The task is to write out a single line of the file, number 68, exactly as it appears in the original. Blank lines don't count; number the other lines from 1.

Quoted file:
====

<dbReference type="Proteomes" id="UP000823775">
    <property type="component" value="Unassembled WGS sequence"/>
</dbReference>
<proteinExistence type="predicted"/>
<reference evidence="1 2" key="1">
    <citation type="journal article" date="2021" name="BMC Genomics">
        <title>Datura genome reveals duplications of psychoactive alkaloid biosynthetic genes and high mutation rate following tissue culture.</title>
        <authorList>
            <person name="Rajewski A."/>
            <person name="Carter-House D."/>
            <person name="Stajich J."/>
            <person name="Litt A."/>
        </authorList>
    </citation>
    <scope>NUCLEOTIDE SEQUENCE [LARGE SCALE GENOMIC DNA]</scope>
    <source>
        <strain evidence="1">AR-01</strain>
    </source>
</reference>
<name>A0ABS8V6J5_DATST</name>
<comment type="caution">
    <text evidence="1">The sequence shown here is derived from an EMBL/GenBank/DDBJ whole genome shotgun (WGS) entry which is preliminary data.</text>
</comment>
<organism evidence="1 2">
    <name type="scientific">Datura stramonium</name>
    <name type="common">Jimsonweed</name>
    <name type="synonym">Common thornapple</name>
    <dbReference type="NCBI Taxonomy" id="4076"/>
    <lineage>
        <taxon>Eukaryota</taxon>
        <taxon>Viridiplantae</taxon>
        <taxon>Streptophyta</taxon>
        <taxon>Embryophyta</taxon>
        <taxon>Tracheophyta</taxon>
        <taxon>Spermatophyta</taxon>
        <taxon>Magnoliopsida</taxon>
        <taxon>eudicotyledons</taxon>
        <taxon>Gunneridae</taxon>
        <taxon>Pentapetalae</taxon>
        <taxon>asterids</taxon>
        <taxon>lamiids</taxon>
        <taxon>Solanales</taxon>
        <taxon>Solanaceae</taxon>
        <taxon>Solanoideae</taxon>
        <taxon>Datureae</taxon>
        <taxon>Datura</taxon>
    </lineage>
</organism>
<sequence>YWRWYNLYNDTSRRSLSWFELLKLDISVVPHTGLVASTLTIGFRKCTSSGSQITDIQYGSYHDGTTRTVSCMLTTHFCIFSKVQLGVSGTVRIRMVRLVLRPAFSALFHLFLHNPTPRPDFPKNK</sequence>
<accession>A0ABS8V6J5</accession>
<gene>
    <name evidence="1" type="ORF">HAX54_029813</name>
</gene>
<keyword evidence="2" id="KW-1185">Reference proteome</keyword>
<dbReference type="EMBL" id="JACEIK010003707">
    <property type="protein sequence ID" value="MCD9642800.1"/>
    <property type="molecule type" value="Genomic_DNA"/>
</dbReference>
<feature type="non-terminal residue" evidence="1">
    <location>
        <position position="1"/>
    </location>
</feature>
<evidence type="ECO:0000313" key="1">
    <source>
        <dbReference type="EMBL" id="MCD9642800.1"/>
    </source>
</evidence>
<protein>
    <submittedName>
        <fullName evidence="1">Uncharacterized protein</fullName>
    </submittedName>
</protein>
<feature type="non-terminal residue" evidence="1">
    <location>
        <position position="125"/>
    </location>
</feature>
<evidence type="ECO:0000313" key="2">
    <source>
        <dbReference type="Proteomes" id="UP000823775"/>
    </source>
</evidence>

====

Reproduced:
</evidence>